Mohammedmian Soomro, the chairman of the upper house of Parliament and a Musharraf loyalist, is expected to be sworn in as interim prime minister on Friday and will head a caretaker government, the Associated Press reported. The interim line-up will oversee Jan. 9 elections, part of a promised transition to democratic rule in Pakistan.
But opposition party officials maintain that regardless of who heads the caretaker administration, elections won't be free and fair under emergency rule Musharraf imposed Nov. 3.
Bhutto, who leads the Pakistan People's Party, has been contacting other opposition leaders in the hopes of creating a government to replace Musharraf. She has even reached out to rival Nawaz Sharif, an exiled former prime minister and the head of the Pakistan Muslim League.
"I am talking to the other opposition parties to find out whether they are in a position to come together. We need to see whether we can come up with an interim government of national consensus to whom power can be handed," Bhutto told the AP.
Early Friday, Pakistan's government lifted a house arrest order imposed on Bhutto to prevent her from leading a protest procession against Musharraf's recent imposition of emergency rule, police said.
"The government has withdrawn Bhutto's detention order, and from now, she is free to move wherever she likes," Aftab Cheema, police chief of the eastern city of Lahore, told Reuters.
In a telephone interview from his home in Saudi Arabia, Sharif said he supported the idea of a unity government to help stabilize Pakistan.
"I will be very happy to extend any cooperation to rid the country of a dictator, but it is important the judiciary is reinstated," Sharif told the AP.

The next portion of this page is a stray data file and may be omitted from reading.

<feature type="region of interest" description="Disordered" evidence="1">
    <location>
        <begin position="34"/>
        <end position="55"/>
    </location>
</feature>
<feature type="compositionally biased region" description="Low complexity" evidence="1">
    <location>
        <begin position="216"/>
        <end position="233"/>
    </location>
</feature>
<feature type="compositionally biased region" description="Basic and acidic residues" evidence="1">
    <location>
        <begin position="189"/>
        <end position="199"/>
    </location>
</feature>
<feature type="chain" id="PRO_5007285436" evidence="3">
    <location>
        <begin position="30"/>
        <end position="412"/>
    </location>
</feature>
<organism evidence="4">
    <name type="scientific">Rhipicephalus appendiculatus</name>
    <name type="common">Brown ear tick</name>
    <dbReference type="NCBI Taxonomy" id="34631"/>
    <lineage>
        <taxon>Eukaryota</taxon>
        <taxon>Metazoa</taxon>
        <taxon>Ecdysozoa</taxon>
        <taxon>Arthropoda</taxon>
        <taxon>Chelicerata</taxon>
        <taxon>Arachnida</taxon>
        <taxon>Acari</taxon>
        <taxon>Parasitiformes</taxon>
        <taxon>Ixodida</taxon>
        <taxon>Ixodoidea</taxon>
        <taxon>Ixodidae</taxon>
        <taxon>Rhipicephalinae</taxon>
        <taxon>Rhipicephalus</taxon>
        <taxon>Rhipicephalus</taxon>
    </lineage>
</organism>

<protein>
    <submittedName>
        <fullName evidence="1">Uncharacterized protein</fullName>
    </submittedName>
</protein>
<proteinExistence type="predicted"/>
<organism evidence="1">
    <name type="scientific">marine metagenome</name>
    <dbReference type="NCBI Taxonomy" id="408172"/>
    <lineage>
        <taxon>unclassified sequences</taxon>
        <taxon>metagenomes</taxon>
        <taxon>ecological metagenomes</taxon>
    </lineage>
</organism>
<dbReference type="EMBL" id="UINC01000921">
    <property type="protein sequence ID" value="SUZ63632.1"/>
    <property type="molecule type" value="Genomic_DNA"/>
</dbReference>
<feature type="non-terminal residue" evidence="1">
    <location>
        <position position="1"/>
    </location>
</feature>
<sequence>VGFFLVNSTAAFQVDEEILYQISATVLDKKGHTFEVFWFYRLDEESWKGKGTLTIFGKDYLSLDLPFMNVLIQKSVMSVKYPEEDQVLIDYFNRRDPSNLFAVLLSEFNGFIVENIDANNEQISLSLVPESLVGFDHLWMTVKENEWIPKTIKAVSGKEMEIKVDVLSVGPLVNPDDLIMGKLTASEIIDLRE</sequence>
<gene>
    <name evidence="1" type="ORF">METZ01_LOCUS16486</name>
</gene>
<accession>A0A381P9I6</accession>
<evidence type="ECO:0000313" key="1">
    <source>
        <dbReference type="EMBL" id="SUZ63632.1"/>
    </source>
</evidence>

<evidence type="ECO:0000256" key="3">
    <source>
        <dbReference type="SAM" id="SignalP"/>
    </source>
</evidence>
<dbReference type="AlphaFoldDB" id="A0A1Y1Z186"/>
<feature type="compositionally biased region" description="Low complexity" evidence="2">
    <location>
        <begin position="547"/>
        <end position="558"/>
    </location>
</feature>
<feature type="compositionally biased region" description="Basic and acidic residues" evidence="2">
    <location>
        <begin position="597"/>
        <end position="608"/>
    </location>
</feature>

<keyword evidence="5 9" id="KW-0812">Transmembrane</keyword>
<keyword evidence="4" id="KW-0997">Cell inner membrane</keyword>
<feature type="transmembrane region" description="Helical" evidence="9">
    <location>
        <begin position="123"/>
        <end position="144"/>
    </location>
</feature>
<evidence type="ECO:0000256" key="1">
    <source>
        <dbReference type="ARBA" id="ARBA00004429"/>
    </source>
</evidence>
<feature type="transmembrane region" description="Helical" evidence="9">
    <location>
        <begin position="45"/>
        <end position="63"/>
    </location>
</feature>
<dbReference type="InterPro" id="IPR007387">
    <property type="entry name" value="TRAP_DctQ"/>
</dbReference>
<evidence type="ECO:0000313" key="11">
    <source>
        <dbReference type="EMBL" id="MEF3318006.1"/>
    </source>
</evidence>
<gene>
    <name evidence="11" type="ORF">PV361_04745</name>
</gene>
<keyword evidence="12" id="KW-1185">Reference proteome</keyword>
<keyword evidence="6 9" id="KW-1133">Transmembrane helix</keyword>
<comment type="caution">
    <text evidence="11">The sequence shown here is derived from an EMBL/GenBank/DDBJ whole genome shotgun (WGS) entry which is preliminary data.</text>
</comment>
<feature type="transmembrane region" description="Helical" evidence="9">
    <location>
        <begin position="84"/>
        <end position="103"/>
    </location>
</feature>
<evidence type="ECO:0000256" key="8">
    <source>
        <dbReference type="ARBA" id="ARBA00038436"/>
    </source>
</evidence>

But Sharif told the news agency they weren't in a position to form an acting government unless Musharraf was removed from office. Bhutto also indicated a need for a voluntary transfer of power, saying she shared U.S. concerns about a power vacuum should Musharraf be ousted.
U.S. Deputy Secretary of State John Negroponte is scheduled to visit Pakistan this week to press Musharraf to end the state of emergency and free detained political activists.
Bhutto and Sharif have signaled that they may boycott the January poll if the constitution is not restored, news agencies reported. Musharraf has said the emergency rule declaration was needed to help combat terrorism and extremism.
"Free and fair elections are not possible under emergency rule when the entire opposition is missing from the scene. In this scenario, there will be a selection and not an election. No one will accept the results," Ishtiaq Ahmed, an associate professor of international relations at the Quaid-e-Azam International University of Islamabad, told Bloomberg News.